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Wednesday, 18 August 1993
Page: 215


Senator PARER (3.37 p.m.) —I move:

  That the Senate take note of the document.

I would like to speak to the Industry Commission report because it refers to the port authority services and activities throughout Australia. Everyone is aware that, with the problems we currently have in respect of the current account deficit and the large foreign debt, ports can be Australia's Achilles heel in respect of exports. The Industry Commission has addressed this in some great detail and made a series of recommendations.

  Even though I agree with the Industry Commission's recommendations—and I think most people would agree with them—let me say just as a note of caution that one should be a little careful about generalisations when it comes to ports around Australia because there are probably no two ports that are similar. One of the recommendations—this is the area where I have some concern because I think it shows a mistrust of what government can do—is that they should be `placed in a corporate environment'. They are the words of the Industry Commission. This gives me an opportunity to talk about the port of Gladstone. I would like to concentrate on the port of Gladstone because there is very limited time available. I might say that for a report of this magnitude it is of some concern that one gets only about five minutes on something so vital to the country.

  I have been involved indirectly, I suppose, in the port of Gladstone for over 20 years, and I saw that port develop from a tiny little operation at a place called Auckland Point to the stage today where it now deals with over $22 million worth of exports. In recent times, because it is the in thing to do, a lot of people are saying, `Let's corporatise'. The Gladstone Port Authority has been requested to revalue all its assets to today's values. This is the note of caution: one should remember that that whole development at Gladstone, which in today's dollars probably comes to $300 million, $400 million or $500 million, was totally and utterly paid for by the users of that port, so not one cent of taxpayers' money went into it.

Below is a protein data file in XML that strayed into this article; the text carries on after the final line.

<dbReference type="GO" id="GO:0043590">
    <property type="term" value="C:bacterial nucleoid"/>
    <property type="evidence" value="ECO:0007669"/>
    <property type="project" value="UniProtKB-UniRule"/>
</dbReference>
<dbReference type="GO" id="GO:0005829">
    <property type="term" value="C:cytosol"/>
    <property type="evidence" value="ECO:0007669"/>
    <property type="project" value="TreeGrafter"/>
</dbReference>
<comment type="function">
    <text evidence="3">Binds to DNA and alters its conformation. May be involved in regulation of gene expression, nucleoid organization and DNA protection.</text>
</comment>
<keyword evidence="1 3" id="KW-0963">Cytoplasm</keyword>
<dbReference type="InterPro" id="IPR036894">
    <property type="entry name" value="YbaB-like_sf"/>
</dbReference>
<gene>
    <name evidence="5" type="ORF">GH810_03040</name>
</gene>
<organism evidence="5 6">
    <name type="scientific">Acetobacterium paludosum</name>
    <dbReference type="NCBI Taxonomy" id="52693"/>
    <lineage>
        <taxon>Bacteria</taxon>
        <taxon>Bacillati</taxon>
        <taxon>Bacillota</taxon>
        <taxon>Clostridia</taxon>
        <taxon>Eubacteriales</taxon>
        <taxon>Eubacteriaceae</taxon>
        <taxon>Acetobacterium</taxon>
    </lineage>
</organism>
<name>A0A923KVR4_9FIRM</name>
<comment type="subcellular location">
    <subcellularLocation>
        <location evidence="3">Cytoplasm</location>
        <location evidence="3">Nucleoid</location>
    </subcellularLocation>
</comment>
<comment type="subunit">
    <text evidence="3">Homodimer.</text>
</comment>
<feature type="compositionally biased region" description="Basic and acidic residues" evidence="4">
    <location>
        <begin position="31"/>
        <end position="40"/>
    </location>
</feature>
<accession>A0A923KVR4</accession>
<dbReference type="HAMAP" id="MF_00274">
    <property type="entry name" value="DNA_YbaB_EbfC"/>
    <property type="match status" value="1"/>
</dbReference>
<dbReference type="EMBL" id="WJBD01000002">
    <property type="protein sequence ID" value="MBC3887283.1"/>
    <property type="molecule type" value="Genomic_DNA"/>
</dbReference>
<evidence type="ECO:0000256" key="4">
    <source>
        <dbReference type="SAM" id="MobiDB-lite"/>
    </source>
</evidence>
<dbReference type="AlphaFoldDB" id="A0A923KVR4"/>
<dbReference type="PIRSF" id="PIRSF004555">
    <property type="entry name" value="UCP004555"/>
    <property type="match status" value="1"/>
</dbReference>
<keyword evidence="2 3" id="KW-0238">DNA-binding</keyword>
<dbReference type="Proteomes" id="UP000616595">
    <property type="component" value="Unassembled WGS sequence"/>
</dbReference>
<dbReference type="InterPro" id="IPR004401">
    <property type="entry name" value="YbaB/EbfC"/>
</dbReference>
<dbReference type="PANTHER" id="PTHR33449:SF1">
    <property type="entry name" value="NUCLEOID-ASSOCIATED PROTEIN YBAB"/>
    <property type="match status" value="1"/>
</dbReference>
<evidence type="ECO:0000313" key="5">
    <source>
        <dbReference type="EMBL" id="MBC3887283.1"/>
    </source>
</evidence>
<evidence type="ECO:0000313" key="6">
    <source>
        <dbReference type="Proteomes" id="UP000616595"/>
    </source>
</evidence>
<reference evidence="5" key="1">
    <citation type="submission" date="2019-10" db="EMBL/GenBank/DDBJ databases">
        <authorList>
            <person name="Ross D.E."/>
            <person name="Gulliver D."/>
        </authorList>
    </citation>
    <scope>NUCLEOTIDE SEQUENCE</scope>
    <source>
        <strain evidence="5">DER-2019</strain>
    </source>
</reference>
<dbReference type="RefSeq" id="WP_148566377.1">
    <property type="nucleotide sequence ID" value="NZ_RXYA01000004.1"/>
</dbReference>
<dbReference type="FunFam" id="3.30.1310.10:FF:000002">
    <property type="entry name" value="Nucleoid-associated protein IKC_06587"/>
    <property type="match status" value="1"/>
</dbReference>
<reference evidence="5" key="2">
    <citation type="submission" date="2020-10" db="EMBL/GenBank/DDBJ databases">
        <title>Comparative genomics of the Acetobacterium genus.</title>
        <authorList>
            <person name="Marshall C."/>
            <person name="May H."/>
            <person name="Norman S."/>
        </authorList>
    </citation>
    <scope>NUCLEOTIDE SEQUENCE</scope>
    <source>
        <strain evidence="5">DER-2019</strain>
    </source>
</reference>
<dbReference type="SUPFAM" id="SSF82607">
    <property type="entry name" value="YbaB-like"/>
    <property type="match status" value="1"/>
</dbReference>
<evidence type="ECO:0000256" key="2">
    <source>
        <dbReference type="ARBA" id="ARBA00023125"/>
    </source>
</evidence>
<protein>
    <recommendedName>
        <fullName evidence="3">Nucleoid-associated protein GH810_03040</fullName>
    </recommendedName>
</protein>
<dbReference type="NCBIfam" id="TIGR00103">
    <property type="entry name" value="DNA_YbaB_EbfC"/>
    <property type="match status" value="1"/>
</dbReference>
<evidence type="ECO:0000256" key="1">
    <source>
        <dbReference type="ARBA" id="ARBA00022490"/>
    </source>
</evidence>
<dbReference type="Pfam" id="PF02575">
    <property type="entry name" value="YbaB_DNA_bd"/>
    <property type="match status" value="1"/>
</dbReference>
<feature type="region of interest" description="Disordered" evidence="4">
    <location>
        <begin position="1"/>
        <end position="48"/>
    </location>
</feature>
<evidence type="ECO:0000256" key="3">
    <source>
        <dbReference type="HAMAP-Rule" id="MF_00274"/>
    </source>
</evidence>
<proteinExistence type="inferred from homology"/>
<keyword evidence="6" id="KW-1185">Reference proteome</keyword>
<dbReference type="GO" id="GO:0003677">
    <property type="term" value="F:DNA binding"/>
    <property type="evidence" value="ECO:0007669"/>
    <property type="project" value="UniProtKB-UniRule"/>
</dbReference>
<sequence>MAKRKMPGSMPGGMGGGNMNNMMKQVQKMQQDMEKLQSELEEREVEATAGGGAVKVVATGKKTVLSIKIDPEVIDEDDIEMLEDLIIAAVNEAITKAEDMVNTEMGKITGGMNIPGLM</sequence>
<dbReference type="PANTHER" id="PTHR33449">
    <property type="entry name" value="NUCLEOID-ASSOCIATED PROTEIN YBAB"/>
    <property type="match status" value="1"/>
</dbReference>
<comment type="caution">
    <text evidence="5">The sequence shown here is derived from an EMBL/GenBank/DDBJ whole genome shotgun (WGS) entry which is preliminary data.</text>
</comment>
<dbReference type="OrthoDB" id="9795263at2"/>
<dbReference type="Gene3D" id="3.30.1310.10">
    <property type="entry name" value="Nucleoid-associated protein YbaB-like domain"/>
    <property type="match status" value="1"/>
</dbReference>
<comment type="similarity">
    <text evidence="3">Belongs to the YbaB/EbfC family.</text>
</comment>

I might also say that the port of Gladstone is one of the most efficient ports throughout the world. It has been entrepreneurial from the word go. It recognises that it is competing not only with other ports on the coast of Queensland in regard to bulk export trade but with ports around the world, and that has been its philosophy.

  The Goss government of Queensland has demanded that the port revalue its assets which, as I indicated, were totally paid for by all the participating companies—not just the port development itself, but also the deepening of the harbour to allow 200,000-tonne vessels to come through the port. The concern that everybody has is: what is the real motive? No-one objects to improvements in efficiency; we all support that. I, and some members of the board of the Gladstone Port Authority, suspect that there might be an ulterior motive.

  The Queensland state government is now saying, `We want a rate of return on the revalued assets which we did not pay for'. Maybe I am not correct, but I think it is proper of me, particularly in this climate, to draw attention to the probability that I am correct. If a reasonable rate of return—whatever that means—is required on assets that were totally paid for by the user companies, then this is another hidden tax on an export industry. The last thing in the world Queensland needs—the last thing in the world Gladstone needs—is another tax on the people who use that port.

  The port of Gladstone has been one of the most efficient ports this country has seen. It has had foresight. It has always been a little ahead of the demand for use, which means that it has been able to take on small users. This has been a major reason why that port is the envy of all ports in Australia. It is a port that overseas users of coal—coking, steaming, and semi-anthracitic coals—like to use because of its efficiencies.